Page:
Please note the change of time for this afternoon's webcast, which will be at 3.30pm CET on http://webcast.cern.ch (and via this blog). The change of time is due to the smooth restart which went even faster than we had anticipated.
Yesterday the Superconducting Magnets And Circuits Consolidation (SMACC) team celebrated a milestone: The superconducting electromagnets in final sector of the LHC reached their nominal current, ready for the LHC to run beams at 13 TeV.
At LHC beam energies, the electric currents are extremely high, up to 12,000 Amperes, and superconducting cables have to be used. Superconductivity is a low-temperature phenomenon, so the coils have to be kept very cold, just 1.9 degrees above absolute zero to be precise, or about -271°C. Even a tiny amount of energy released into the magnet for any reason can warm the coils up, stopping them from superconducting. When this happens, the current has to be safely extracted in a very short time. This is called a quench, and just one millijoule – the energy deposited by a 1-centime euro coin falling from 5 cm – is enough to provoke one. Magnet protection in case of quenches is a crucial part of the design of the LHC’s magnetic system.
When a new superconducting magnet is qualified for use, it needs to be trained. That involves steadily increasing the current until the magnet quenches, then starting again. At first, the quenches may occur at relatively low current, but over time, as the components of the magnet settle in, the current increases until the magnet can be operated routinely at its nominal current.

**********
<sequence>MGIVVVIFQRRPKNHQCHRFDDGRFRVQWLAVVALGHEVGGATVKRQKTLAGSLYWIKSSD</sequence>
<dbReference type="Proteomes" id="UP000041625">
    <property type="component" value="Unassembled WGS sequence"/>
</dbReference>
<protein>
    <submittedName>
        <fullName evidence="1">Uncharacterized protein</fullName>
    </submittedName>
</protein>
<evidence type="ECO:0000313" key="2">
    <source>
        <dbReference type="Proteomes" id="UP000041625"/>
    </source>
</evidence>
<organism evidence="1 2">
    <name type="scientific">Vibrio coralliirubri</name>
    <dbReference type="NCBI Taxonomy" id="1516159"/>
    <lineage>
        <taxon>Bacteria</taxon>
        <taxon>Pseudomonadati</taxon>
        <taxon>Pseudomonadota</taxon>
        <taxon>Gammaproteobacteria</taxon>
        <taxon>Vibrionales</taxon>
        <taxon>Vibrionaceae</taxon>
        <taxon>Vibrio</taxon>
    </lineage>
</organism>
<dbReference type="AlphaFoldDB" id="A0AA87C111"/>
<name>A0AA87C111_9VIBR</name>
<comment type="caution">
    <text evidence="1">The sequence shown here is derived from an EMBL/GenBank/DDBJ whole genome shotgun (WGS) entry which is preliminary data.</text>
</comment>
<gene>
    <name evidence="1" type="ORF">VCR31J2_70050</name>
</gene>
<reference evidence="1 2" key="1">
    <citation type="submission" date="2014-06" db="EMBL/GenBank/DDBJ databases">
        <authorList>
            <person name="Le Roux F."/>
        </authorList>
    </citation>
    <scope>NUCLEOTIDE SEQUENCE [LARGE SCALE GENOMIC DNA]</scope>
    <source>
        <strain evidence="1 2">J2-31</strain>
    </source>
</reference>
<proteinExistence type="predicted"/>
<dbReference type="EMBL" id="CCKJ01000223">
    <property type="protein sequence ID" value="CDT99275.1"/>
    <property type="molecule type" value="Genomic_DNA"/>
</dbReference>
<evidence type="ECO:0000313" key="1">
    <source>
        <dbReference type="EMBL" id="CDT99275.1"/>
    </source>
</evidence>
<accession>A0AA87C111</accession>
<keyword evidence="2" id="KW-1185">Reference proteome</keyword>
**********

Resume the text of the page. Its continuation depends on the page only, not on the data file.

- Find out how the CERN technicians train the magnets to withstand the high field strengths needed at the LHC http://home.web.cern.ch/about/engineering/restarting-lhc-why-13-tev
- Find out more about the diversity of magnets on the LHC: http://home.web.cern.ch/about/engineering/pulling-together-superconducting-electromagnets
Cross section showing beam 1 on two consecutive circuits of the LHC - note the two overlapping dots - as seen from a beam screen at Point 2 on the LHC (Image: CERN Control Centre)
Don’t miss the webcast summing up today’s events at 3.30pm CET on this live blog
Happy scenes in the CERN Control Centre. CERN Director General Rolf Heuer thanks everyone:
Congratulations. Thank you very much everyone… now the hard work starts!
Beam 1, the second to circulate this morning, is successfully through all sectors of the LHC! The startup is complete! #RestartLHC
(Image: Leonard Rimensberger/CERN)
Just one sector to go...
Beam 1 is now at point 8. Just two more sectors to go to complete the circuit of the accelerator.
(Image: Leonard Rimensberger/CERN)
Footage from the CERN Control Centre this morning as LHC operators and CERN management prepare Beam 2 for injection into the LHC.
Beam 1 (clockwise) has now passed point 7: there are now just 3 sectors left for beam 1 to complete the circle.
The team in the ALICE control room monitors the detector as beams pass through.